Wintery Raspberry, Goosberry and Peary Jam.

Making jam is often something that is defined by a seasonal glut of fruit and produce, a way of preserving those summer notes for the winter months. Sometimes though, we need a little fruity pick me up in the middle of those cold dark months and we never got round to capturing the abundance of ripe fruity goodness when we could. Luckily there are fruits available in the darkest depths of winter that make delicious jams. Mostly though, the ability to freeze berry fruit for just such a moment is what makes this delicious jam possible. Looking at a fruitbowl of nearly past it winter nellis pears and wondering what to make is what inspired this particular recipe. After burrowing through the freezer and unearthing a bag of raspberry crumbles and a long forgotten bag of goosberries the jam making began!


1 kg of jam raspberries
800gm of sugar
500gm of goosberries
4-5 overripe pears (any pears will do but unripe pears need far more cooking)
2-3 large green apples

6-8 medium sized jam jars – it always pays to sterilise a few extras


A note on sugar and pectin:

Many jam recipes rely on large ratios of sugar to make setting easier and to ensure the jam stays preserved. I find these jams too sweet and cloying and the benefits in longevity don’t outweigh the tradeoffs in flavour and sugar overload.The trick is to cook the jam long and slow until it is ready to set – only bringing it to a rolling boil at the end. Commercial pectin is avalable, but lemons and apples are a natural source. This blog post goes over this in details.


A note on sterilisation:

There are many ways to sterilise your jam pots, I am an expert on none. I use a dishwasher – and haven’t had a problem yet. There are really only two important things to ensure, one that your jam pots are hot when the jam goes in, this is to stop the jars from breaking, and two, that the jars are clean and sterile – heating them sufficiently does double duty. This article covers all of the basics.


raspberry gooseberry pear jam

Assembling all of the ingredients (gooseberries not pictured). Lemon is used to balance acidity and help the jam to set.

raspberry gooseberry pear jam

Raspberry crumbles are often sold at frozen outlet store and at almost half the price of whole raspberries and far cheaper than fresh, they are a great option for jam making. This is a kilo bag, which costed approximately $6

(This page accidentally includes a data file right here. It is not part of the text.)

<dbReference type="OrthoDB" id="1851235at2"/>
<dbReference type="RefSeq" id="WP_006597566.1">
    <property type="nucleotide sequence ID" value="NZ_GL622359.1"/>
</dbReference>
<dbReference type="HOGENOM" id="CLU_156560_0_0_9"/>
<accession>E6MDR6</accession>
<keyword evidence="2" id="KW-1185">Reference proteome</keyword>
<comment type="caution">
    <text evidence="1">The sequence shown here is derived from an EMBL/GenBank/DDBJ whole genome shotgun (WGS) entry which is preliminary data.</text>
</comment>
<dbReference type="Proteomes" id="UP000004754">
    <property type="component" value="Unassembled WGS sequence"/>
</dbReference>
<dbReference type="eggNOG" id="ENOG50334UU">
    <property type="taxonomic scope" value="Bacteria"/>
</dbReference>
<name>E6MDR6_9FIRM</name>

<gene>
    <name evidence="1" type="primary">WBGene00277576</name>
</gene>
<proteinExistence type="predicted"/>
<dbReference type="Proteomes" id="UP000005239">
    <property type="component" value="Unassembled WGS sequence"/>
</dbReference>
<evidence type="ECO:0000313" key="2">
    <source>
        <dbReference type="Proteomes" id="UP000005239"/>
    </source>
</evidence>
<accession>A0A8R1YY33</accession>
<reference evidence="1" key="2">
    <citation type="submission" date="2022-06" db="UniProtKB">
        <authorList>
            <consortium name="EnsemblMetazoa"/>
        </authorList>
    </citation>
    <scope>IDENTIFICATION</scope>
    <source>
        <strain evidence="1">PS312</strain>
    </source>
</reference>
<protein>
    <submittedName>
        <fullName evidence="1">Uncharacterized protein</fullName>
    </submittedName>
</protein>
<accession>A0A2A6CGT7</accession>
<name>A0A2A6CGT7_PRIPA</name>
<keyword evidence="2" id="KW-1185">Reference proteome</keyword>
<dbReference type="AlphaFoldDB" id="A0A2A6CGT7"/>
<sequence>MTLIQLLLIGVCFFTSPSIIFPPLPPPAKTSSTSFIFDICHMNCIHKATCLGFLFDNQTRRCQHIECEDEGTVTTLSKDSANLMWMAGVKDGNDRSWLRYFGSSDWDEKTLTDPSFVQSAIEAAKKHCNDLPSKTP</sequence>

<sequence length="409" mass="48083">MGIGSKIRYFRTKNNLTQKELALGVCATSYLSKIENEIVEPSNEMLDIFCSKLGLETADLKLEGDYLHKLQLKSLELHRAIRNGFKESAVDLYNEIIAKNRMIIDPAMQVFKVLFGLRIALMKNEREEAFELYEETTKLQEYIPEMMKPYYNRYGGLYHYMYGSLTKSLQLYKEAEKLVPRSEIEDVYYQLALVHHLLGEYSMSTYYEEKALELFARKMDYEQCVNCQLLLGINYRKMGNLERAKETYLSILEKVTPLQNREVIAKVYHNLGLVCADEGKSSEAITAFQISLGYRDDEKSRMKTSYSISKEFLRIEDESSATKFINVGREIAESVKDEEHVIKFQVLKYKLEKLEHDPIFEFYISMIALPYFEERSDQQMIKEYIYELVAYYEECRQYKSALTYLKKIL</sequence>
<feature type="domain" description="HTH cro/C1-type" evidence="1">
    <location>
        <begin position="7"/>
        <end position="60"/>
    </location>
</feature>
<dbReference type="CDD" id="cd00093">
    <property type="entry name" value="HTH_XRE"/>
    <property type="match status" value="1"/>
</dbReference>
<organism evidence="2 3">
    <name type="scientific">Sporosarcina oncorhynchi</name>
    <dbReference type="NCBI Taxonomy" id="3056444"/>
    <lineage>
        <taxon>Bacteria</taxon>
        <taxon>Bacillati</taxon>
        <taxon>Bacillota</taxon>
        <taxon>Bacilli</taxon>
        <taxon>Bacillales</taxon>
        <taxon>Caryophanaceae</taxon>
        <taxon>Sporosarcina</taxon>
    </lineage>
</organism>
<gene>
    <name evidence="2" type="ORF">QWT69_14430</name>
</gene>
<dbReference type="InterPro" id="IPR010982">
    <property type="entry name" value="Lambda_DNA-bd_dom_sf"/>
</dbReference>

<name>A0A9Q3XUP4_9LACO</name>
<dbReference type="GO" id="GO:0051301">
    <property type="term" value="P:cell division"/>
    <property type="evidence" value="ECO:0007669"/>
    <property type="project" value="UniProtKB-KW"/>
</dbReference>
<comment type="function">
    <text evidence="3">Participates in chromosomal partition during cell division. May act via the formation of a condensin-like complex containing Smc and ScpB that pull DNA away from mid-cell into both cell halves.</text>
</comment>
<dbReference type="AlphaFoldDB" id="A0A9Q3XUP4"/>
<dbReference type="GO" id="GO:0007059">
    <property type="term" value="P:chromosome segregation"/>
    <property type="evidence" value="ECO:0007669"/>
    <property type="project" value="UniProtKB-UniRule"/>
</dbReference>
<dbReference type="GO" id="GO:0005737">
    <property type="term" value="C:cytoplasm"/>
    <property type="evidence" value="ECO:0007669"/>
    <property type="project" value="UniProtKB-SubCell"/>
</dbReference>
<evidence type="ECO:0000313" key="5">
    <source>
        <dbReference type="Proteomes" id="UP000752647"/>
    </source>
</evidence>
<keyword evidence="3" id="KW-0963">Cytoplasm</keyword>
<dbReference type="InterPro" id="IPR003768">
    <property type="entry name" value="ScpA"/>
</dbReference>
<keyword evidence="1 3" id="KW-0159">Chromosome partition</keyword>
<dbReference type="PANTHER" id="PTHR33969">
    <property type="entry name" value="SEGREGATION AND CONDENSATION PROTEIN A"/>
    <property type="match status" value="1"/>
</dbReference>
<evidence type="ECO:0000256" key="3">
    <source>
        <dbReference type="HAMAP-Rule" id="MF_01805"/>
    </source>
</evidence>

Pears – especially ripe ones are low in pectin and acidity. Lemon helps with this

raspberry gooseberry pear jam

The first step is to soften the fruit and reduce to jam consistency. This is done at a slow temperature with frequent stirring to stop the bottom from catching. Sugar is NOT added at this step as it makes the chance of burning much higher.

raspberry gooseberry pear jam

Adding the sugar and gooseberries. I added the sugar later so that it didn’t caramelise and darken the jam prematurely. The goosberries – mainly because I forgot about them, but they also break down really quickly, especially from frozen.

raspberry gooseberry pear jam

Getting jam to set can be a thing of luck, many people buy pectin, or pectinised sugar. Lacking both I made my own pectin by boiling green apples – core, skin, stem, and all and pouring the reserved liquid into my jam.

raspberry gooseberry pear jam

Pectin mixture ready to use.

raspberry gooseberry pear jam

Jam just about on setting point, all the fruit has come together nicely (with a little help from a potato masher).
Setting point is determined by spooning a little jam onto a cool saucer and seeing if it gels. Once at this stage it needs to be potted quickly into hot and sterilised jam safe jars.

raspberry gooseberry pear jam

Lots of people have complex systems for sterilising their jam pots, but I err on the side of laziness. I use the dishwasher. It works great.

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